Safe Routes Successes - Education

In Fairhope, AL, regular walk-to-school events are scheduled to help create a sustainable program that will change behaviors and enhance the community’s walkability.

In September 2007, the Coconino County Health Department received $39,000 in federal funding awarded through the Arizona Department of Transportation to jumpstart its Safe Routes to School (SRTS) program.

In August 2000, the Marin County Bicycle Coalition was funded by the National Highway Traffic Safety Administration to participate in a Safe Routes to School pilot program.

The City of Holladay, Utah, decided to incorporate a Safe Sidewalks program into its city plans in 2003.

In 1995, the Auburn School District linked concerns about the high cost of transportation and increased childhood obesity to create cooperation that has led to 20 percent of its district’s students walking to school.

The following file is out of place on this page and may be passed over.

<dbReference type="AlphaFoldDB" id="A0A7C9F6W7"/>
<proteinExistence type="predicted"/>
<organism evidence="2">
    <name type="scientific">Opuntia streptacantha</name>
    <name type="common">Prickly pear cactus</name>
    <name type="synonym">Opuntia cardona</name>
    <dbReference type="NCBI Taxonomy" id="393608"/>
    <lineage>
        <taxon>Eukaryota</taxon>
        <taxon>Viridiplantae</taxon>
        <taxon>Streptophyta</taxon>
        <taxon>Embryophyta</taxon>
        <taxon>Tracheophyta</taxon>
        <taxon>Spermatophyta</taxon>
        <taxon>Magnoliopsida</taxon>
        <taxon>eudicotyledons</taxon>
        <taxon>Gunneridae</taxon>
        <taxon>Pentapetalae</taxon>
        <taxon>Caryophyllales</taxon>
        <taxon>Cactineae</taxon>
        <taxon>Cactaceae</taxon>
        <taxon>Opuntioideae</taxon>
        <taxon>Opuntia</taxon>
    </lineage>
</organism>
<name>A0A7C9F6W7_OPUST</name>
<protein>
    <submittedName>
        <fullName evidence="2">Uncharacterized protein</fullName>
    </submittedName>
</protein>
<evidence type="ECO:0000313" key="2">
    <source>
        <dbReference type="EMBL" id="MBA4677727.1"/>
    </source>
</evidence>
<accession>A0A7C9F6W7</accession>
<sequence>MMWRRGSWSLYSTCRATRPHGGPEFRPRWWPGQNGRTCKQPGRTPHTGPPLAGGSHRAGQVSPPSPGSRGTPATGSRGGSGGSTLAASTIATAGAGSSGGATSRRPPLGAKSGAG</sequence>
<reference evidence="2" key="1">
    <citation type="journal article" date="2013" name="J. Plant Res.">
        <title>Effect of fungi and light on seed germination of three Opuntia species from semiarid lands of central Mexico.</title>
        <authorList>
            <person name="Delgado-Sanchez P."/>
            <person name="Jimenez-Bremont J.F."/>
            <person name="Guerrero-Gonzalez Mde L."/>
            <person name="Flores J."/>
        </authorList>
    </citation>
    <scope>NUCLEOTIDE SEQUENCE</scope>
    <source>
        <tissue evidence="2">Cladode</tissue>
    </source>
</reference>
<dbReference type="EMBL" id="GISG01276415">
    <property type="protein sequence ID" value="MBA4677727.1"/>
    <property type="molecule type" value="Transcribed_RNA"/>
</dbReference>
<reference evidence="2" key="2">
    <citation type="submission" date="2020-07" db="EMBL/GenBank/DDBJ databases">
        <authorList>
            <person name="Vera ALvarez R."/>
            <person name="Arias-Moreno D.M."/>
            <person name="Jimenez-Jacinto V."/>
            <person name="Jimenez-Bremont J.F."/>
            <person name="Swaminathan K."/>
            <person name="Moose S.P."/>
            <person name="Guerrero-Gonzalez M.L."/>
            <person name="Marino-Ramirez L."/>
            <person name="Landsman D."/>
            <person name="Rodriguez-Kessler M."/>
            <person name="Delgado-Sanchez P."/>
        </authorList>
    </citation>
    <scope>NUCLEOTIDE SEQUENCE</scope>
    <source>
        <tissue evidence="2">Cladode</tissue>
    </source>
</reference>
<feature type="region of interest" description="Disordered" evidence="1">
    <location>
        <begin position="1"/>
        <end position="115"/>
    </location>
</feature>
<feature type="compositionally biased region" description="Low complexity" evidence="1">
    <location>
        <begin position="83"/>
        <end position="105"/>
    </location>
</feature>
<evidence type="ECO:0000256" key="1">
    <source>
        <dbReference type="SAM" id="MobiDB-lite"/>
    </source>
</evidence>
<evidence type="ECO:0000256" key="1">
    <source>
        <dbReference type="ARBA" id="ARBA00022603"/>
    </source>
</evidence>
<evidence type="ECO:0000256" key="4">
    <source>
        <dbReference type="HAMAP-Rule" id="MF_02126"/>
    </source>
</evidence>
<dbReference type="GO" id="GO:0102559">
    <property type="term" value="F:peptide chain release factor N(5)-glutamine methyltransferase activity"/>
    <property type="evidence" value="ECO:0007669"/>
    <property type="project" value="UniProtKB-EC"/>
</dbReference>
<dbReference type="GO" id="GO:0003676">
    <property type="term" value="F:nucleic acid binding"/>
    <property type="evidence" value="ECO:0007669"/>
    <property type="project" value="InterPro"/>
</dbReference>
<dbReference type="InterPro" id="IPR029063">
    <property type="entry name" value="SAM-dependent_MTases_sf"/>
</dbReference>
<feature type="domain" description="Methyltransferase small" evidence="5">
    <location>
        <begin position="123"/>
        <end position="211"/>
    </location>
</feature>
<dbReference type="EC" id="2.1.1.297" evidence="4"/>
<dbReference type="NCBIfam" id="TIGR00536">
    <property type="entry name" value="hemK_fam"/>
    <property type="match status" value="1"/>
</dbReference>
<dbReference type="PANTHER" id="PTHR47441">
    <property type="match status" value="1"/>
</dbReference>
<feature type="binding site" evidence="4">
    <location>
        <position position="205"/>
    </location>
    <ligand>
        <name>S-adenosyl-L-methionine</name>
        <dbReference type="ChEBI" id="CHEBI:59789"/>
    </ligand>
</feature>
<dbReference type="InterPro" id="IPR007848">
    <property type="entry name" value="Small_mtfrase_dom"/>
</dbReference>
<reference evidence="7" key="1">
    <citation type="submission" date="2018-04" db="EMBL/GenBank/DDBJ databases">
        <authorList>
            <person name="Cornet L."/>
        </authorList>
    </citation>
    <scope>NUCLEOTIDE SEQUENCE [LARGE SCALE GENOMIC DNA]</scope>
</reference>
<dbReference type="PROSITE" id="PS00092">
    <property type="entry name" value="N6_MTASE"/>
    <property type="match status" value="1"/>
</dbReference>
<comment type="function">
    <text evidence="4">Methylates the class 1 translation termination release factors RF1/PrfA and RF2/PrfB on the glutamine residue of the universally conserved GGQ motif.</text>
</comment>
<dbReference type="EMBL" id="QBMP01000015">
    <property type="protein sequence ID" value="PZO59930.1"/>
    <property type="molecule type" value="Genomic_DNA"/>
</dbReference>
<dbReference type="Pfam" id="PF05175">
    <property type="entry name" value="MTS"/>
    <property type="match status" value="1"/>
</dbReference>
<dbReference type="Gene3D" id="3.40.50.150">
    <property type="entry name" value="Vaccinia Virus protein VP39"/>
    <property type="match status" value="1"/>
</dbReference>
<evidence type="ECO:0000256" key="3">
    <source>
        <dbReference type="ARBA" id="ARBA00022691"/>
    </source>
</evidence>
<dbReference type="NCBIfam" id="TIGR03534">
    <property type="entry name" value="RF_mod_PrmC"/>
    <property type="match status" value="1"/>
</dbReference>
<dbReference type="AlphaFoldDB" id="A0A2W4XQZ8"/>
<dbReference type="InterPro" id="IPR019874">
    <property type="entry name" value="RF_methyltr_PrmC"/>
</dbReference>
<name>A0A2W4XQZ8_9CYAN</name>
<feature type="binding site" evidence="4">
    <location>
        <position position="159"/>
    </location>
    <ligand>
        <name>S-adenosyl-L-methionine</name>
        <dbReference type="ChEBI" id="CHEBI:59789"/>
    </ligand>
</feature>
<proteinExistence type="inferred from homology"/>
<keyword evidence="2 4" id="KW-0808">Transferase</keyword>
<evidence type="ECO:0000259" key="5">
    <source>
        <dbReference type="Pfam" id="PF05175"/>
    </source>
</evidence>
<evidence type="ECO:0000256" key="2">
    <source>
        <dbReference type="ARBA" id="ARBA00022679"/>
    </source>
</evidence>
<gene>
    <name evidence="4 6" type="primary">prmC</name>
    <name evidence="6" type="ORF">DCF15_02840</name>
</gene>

Pierre, S.D., is a rural town with approximately 13,000 residents. One of its local elementary schools, Jefferson Elementary School, has more than 400 students in kindergarten through fifth grade.

Before Congress passed the SAFETEA-LU transportation legislation in 2005, the Las Cruces Metropolitan Planning Organization (MPO) in Las Cruces, NM, adopted Safe Routes to School (SRTS) policies into its transportation plan.

Michigan is one of the most "overweight states," which provided a big incentive for community leaders to try to get children active at a young age and ingrain that activity so that it will be habit later in life.

Heatherwood Elementary increased the percentage of students regularly walking and bicycling from 12 percent to more than 43 percent in the first three years of the program.